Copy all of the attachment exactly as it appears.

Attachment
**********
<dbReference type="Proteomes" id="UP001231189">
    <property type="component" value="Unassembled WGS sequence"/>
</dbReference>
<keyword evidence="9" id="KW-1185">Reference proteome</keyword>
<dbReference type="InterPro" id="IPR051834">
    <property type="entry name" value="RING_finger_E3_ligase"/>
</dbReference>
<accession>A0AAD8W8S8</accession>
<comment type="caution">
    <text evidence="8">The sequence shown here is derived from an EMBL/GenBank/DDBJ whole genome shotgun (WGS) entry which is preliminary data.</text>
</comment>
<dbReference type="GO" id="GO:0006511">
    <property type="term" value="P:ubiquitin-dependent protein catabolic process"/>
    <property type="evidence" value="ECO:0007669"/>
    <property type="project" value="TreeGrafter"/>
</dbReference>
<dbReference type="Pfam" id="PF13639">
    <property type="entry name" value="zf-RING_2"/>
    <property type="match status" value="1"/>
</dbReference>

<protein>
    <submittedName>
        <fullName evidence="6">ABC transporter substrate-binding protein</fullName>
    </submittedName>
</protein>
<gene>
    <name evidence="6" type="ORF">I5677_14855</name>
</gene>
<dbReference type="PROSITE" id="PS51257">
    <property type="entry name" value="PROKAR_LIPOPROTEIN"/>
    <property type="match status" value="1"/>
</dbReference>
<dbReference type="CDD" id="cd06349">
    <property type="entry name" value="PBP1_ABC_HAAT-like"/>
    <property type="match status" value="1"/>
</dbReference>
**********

<dbReference type="Proteomes" id="UP001231189">
    <property type="component" value="Unassembled WGS sequence"/>
</dbReference>
<keyword evidence="9" id="KW-1185">Reference proteome</keyword>
<dbReference type="InterPro" id="IPR051834">
    <property type="entry name" value="RING_finger_E3_ligase"/>
</dbReference>
<accession>A0AAD8W8S8</accession>
<comment type="caution">
    <text evidence="8">The sequence shown here is derived from an EMBL/GenBank/DDBJ whole genome shotgun (WGS) entry which is preliminary data.</text>
</comment>
<dbReference type="GO" id="GO:0006511">
    <property type="term" value="P:ubiquitin-dependent protein catabolic process"/>
    <property type="evidence" value="ECO:0007669"/>
    <property type="project" value="TreeGrafter"/>
</dbReference>
<dbReference type="Pfam" id="PF13639">
    <property type="entry name" value="zf-RING_2"/>
    <property type="match status" value="1"/>
</dbReference>

<protein>
    <submittedName>
        <fullName evidence="6">ABC transporter substrate-binding protein</fullName>
    </submittedName>
</protein>
<gene>
    <name evidence="6" type="ORF">I5677_14855</name>
</gene>
<dbReference type="PROSITE" id="PS51257">
    <property type="entry name" value="PROKAR_LIPOPROTEIN"/>
    <property type="match status" value="1"/>
</dbReference>
<dbReference type="CDD" id="cd06349">
    <property type="entry name" value="PBP1_ABC_HAAT-like"/>
    <property type="match status" value="1"/>
</dbReference>